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In cryptanalysis and computer security, a dictionary attack is an attack using a restricted subset of a keyspace to defeat a cipher or authentication mechanism by trying to determine its decryption key or passphrase, sometimes trying thousands or millions of likely possibilities  often obtained from lists of past security breaches.
A dictionary attack is based on trying all the strings in a pre-arranged listing. Such attacks originally used words found in a dictionary (hence the phrase dictionary attack); however, now there are much larger lists available on the open Internet containing hundreds of millions of passwords recovered from past data breaches. There is also cracking software that can use such lists and produce common variations, such as substituting numbers for similar-looking letters. A dictionary attack tries only those possibilities which are deemed most likely to succeed. Dictionary attacks often succeed because many people have a tendency to choose short passwords that are ordinary words or common passwords; or variants obtained, for example, by appending a digit or punctuation character. Dictionary attacks are often successful, since many commonly used password creation techniques are covered by the available lists, combined with cracking software pattern generation. A safer approach is to randomly generate a long password (15 letters or more) or a multiword passphrase, using a password manager program or manually typing a password.
Pre-computed dictionary attack/Rainbow table attack
It is possible to achieve a time–space tradeoff by pre-computing a list of hashes of dictionary words and storing these in a database using the hash as the key. This requires a considerable amount of preparation time, but this allows the actual attack to be executed faster. The storage requirements for the pre-computed tables were once a major cost, but now they are less of an issue because of the low cost of disk storage. Pre-computed dictionary attacks are particularly effective when a large number of passwords are to be cracked. The pre-computed dictionary needs be generated only once, and when it is completed, password hashes can be looked up almost instantly at any time to find the corresponding password. A more refined approach involves the use of rainbow tables, which reduce storage requirements at the cost of slightly longer lookup-times. See LM hash for an example of an authentication system compromised by such an attack.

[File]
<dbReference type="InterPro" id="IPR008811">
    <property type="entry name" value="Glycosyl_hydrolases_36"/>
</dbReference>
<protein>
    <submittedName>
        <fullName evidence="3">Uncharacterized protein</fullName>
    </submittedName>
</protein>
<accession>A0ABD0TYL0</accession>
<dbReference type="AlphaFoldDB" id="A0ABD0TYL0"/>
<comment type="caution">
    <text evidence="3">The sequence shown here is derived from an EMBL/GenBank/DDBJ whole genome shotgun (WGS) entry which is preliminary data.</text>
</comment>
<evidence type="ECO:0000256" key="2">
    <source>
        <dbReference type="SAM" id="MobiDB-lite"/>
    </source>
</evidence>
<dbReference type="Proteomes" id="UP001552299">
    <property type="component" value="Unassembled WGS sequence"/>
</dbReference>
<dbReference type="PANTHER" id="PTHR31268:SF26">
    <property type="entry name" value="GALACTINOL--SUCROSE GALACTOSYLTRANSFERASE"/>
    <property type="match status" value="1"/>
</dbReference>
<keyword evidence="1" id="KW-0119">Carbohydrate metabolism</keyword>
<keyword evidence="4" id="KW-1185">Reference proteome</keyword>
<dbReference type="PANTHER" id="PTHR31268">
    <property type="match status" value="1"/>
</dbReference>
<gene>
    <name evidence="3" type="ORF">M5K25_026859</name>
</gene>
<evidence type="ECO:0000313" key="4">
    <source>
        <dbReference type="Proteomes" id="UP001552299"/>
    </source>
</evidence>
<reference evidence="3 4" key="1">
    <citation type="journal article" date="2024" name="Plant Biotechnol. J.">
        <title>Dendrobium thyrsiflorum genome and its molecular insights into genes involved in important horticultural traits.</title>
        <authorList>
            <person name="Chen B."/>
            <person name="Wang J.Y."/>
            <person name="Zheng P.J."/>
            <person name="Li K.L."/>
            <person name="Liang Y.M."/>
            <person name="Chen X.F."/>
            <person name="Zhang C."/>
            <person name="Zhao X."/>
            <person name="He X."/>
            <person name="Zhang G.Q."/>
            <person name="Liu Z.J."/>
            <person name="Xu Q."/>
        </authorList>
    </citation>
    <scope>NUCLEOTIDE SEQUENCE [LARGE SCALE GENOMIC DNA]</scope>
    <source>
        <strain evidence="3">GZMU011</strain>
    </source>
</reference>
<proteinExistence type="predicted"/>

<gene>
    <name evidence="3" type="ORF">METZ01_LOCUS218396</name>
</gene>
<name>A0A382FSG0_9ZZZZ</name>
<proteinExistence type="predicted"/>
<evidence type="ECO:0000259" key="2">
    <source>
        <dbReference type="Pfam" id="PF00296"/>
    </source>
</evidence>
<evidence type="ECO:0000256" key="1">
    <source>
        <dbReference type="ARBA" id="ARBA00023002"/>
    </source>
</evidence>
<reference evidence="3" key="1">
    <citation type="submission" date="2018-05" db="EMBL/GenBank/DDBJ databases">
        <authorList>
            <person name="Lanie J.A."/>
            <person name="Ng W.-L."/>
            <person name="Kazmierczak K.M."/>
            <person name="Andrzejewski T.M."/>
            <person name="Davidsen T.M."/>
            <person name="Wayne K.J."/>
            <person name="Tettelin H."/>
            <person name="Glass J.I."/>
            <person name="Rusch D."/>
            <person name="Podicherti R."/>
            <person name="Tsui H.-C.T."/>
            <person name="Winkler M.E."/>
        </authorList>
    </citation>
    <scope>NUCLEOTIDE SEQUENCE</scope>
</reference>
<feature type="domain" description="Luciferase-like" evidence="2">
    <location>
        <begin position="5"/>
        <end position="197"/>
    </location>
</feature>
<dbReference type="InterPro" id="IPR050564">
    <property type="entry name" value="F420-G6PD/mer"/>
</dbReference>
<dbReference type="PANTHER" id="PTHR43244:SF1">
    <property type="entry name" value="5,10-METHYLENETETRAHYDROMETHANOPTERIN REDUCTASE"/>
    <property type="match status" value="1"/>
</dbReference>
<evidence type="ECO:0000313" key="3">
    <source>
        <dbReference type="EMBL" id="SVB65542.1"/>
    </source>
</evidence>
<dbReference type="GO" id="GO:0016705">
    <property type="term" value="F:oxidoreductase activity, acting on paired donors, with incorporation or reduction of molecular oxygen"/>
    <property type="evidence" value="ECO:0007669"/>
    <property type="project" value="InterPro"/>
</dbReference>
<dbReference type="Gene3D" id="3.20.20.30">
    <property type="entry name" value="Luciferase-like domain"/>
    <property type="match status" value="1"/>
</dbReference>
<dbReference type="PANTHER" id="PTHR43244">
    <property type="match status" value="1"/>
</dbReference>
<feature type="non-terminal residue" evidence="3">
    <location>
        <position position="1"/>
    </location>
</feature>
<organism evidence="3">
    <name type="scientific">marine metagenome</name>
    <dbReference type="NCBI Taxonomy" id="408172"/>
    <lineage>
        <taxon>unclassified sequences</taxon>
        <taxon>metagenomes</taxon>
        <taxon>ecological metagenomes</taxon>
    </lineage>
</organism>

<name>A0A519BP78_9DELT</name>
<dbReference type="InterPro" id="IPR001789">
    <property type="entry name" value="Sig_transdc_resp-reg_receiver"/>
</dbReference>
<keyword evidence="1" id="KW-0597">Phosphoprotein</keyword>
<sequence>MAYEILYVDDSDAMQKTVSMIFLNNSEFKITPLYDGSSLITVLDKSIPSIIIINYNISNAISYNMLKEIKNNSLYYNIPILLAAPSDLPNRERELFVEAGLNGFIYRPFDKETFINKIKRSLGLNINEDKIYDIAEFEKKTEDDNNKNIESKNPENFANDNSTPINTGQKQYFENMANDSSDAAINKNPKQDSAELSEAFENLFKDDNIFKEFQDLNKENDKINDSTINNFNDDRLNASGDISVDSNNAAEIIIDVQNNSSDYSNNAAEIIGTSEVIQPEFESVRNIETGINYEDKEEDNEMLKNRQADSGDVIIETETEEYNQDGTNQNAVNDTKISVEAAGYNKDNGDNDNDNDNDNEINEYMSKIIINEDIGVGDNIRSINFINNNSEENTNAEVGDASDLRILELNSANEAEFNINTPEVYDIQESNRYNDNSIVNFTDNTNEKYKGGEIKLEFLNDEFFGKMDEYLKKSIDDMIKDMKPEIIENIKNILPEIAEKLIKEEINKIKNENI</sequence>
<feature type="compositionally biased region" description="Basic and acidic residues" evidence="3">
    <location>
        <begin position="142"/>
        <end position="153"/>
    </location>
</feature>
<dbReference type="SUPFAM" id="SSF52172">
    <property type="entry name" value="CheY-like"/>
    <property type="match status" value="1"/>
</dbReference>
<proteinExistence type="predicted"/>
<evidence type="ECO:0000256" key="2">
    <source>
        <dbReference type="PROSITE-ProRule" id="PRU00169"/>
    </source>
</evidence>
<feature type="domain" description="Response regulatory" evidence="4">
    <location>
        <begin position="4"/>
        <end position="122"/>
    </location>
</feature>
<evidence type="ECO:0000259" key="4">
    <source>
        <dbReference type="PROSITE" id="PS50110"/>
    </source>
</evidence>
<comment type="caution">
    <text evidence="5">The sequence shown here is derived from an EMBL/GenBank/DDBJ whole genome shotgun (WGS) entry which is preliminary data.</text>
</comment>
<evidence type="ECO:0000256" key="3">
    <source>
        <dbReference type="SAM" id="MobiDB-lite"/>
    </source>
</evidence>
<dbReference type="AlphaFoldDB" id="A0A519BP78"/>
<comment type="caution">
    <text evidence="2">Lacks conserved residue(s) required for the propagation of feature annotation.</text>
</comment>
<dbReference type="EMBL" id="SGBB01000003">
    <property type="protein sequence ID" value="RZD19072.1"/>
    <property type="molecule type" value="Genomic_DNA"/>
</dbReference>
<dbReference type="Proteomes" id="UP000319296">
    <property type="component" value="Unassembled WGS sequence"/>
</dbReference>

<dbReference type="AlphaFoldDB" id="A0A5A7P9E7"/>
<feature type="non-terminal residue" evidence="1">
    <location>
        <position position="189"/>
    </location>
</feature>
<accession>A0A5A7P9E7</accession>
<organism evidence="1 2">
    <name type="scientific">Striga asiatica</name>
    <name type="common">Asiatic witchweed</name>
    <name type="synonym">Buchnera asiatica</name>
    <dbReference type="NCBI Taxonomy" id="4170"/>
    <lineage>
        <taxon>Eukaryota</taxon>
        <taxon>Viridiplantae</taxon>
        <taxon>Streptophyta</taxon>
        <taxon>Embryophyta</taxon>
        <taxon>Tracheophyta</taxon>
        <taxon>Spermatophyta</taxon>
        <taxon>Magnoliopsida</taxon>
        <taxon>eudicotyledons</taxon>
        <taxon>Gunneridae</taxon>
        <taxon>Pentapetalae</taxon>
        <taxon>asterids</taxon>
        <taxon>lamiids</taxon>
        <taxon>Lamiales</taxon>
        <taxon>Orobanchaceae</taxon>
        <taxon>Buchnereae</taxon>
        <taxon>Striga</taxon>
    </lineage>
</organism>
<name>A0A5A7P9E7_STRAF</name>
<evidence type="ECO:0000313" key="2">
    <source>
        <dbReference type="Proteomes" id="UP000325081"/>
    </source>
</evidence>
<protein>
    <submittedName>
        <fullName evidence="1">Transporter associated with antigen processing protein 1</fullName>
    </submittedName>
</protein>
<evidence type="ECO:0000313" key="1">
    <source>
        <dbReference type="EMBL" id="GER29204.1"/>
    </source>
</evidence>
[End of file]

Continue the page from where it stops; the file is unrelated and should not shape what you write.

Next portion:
Pre-computed dictionary attacks, or "rainbow table attacks", can be thwarted by the use of salt, a technique that forces the hash dictionary to be recomputed for each password sought, making precomputation infeasible, provided that the number of possible salt values is large enough.
Dictionary attack software
- Brute-force attack
- E-mail address harvesting
- Intercontinental Dictionary Series, an online linguistic database
- Key derivation function
- Key stretching
- Password cracking
- Password strength
- Junghyun Nam; Juryon Paik; Hyun-kyu Kang; Ung Kim; Dongho Won (2009-03-01). "An off-line dictionary attack on a simple three-party key exchange protocol". IEEE Communications Letters. 13 (3): 205–207. doi:10.1109/LCOMM.2009.081609. ISSN 1089-7798.
- "Oxford Languages and Google - English | Oxford Languages". languages.oup.com. Retrieved 2021-01-02.
- Jeff Atwood. "Dictionary Attacks 101".
- CrackStation's list. e.g., with over 1.4 billion words.
- "CAPEC - CAPEC-55: Rainbow Table Password Cracking (Version 3.5)". capec.mitre.org. Retrieved 2021-09-12.
- RFC 2828 – Internet Security Glossary
- RFC 4949 – Internet Security Glossary, Version 2
- US Secret Service use a distributed dictionary attack on suspect's password protecting encryption keys
- Testing for Brute Force (OWASP-AT-004)